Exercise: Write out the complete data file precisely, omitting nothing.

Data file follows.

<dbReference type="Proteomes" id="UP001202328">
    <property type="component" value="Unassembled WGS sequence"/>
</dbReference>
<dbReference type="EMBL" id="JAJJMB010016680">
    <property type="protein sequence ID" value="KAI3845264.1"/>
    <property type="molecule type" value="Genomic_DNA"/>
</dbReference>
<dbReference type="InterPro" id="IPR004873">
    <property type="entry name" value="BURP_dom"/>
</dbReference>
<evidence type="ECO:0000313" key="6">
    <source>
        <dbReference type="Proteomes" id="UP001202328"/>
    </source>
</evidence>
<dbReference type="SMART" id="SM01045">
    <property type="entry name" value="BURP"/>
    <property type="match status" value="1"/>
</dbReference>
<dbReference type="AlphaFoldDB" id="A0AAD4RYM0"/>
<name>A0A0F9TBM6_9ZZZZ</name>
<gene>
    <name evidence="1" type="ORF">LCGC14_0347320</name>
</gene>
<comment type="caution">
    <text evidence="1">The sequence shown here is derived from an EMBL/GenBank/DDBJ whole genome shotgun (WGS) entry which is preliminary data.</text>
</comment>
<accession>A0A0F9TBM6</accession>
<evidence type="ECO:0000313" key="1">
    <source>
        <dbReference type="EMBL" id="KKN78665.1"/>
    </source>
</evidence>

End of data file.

<dbReference type="Proteomes" id="UP001202328">
    <property type="component" value="Unassembled WGS sequence"/>
</dbReference>
<dbReference type="EMBL" id="JAJJMB010016680">
    <property type="protein sequence ID" value="KAI3845264.1"/>
    <property type="molecule type" value="Genomic_DNA"/>
</dbReference>
<dbReference type="InterPro" id="IPR004873">
    <property type="entry name" value="BURP_dom"/>
</dbReference>
<evidence type="ECO:0000313" key="6">
    <source>
        <dbReference type="Proteomes" id="UP001202328"/>
    </source>
</evidence>
<dbReference type="SMART" id="SM01045">
    <property type="entry name" value="BURP"/>
    <property type="match status" value="1"/>
</dbReference>
<dbReference type="AlphaFoldDB" id="A0AAD4RYM0"/>
<name>A0A0F9TBM6_9ZZZZ</name>
<gene>
    <name evidence="1" type="ORF">LCGC14_0347320</name>
</gene>
<comment type="caution">
    <text evidence="1">The sequence shown here is derived from an EMBL/GenBank/DDBJ whole genome shotgun (WGS) entry which is preliminary data.</text>
</comment>
<accession>A0A0F9TBM6</accession>
<evidence type="ECO:0000313" key="1">
    <source>
        <dbReference type="EMBL" id="KKN78665.1"/>
    </source>
</evidence>